Democrats, GOP Select Moderates for Pennsylvania Governor’s Race

<i> From Associated Press</i>

Voters picked moderates in both parties for the race to succeed Gov. Robert P. Casey, while Republicans broke tradition by choosing a conservative as their standard-bearer against Democratic Sen. Harris Wofford.

Rep. Tom Ridge defeated Atty. Gen. Ernie Preate on Tuesday in a hotly contested race for the GOP gubernatorial nomination. The Erie congressman had 35% of the votes to 29% for Preate. Three other candidates trailed.

On the Democratic side, Lt. Gov. Mark S. Singel led a field of six candidates with 31% of the votes. State Rep. Dwight Evans was next with 21%. Lynn Yeakel, who had upset Singel in the 1992 Democratic Senate primary, finished fourth with 14% of the votes.

In the Senate primary, U.S. Rep. Rick Santorum, 36, easily defeated former George Bush aide Joe Watkins to win the GOP nomination to challenge the 68-year-old Wofford, who was unopposed.


And Democratic Rep. Lucien E. Blackwell of Philadelphia became the second congressman this year defeated in a primary, losing to state Sen. Chaka Fattah. The first was Democratic Rep. Craig Washington of Houston, who was upset in the Texas primary in March.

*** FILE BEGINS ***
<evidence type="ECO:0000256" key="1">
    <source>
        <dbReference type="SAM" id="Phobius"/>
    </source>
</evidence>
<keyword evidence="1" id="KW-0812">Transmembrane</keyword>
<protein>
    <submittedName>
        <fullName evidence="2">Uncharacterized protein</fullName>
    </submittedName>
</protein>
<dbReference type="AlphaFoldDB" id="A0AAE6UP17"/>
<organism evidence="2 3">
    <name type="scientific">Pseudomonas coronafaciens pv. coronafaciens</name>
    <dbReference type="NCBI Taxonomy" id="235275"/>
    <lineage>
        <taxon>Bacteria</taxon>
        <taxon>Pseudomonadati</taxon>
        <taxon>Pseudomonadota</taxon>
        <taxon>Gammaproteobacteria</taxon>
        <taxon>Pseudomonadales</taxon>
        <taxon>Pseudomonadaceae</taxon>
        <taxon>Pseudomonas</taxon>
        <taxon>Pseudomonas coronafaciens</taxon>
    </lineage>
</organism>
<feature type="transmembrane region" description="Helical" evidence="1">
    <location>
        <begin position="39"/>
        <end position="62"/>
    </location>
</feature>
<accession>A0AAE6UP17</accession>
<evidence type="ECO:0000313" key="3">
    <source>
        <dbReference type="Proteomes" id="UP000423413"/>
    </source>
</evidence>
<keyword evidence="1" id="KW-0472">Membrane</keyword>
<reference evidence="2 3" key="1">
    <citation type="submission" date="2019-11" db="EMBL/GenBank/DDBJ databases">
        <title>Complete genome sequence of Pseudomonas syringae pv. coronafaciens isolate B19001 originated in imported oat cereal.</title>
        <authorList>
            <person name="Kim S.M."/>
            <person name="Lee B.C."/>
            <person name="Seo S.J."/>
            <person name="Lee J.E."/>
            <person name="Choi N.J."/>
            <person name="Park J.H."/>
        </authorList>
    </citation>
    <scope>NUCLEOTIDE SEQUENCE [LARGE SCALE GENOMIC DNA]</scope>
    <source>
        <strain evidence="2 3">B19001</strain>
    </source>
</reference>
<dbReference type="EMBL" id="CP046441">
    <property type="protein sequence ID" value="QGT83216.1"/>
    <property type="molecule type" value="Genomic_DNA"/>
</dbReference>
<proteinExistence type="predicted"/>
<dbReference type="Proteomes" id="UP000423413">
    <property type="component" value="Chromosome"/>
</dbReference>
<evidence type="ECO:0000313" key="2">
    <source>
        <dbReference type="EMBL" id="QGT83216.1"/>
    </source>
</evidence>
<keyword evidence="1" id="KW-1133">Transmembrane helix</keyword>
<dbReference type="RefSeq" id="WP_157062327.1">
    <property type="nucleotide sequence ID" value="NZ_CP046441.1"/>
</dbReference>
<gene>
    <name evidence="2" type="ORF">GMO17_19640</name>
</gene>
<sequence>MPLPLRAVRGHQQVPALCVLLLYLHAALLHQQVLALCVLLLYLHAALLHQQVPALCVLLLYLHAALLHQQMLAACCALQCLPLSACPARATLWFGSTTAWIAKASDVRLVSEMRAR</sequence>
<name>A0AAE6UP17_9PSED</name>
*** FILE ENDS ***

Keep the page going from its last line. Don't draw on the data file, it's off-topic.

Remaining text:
Analysts said Ridge and Singel will have to define themselves before the November general election. Both favor capital punishment, abortion rights, a ban on assault weapons, new prison construction and cuts in the corporate net income tax, said political scientist Terry Madonna of Millersville University.

“Both candidates are essentially moderates. They’ll work hard to distinguish differences between themselves to the voters,” Madonna said.

With a campaign slogan of “Ready right now,” Singel had touted his six months of experience as acting governor last year when Casey was recovering from a heart-and-liver transplant.


In voting elsewhere Tuesday:

* Sen. Robert C. Byrd (D-W.Va.) defeated two little-known challengers to win the Democratic nomination for a seventh term.

* Newark, N.J., Mayor Sharpe James won reelection to a third term in the state’s largest city.

* A measure that would have made Oklahoma the 37th state to have a lottery was defeated by a 3-to-2 margin.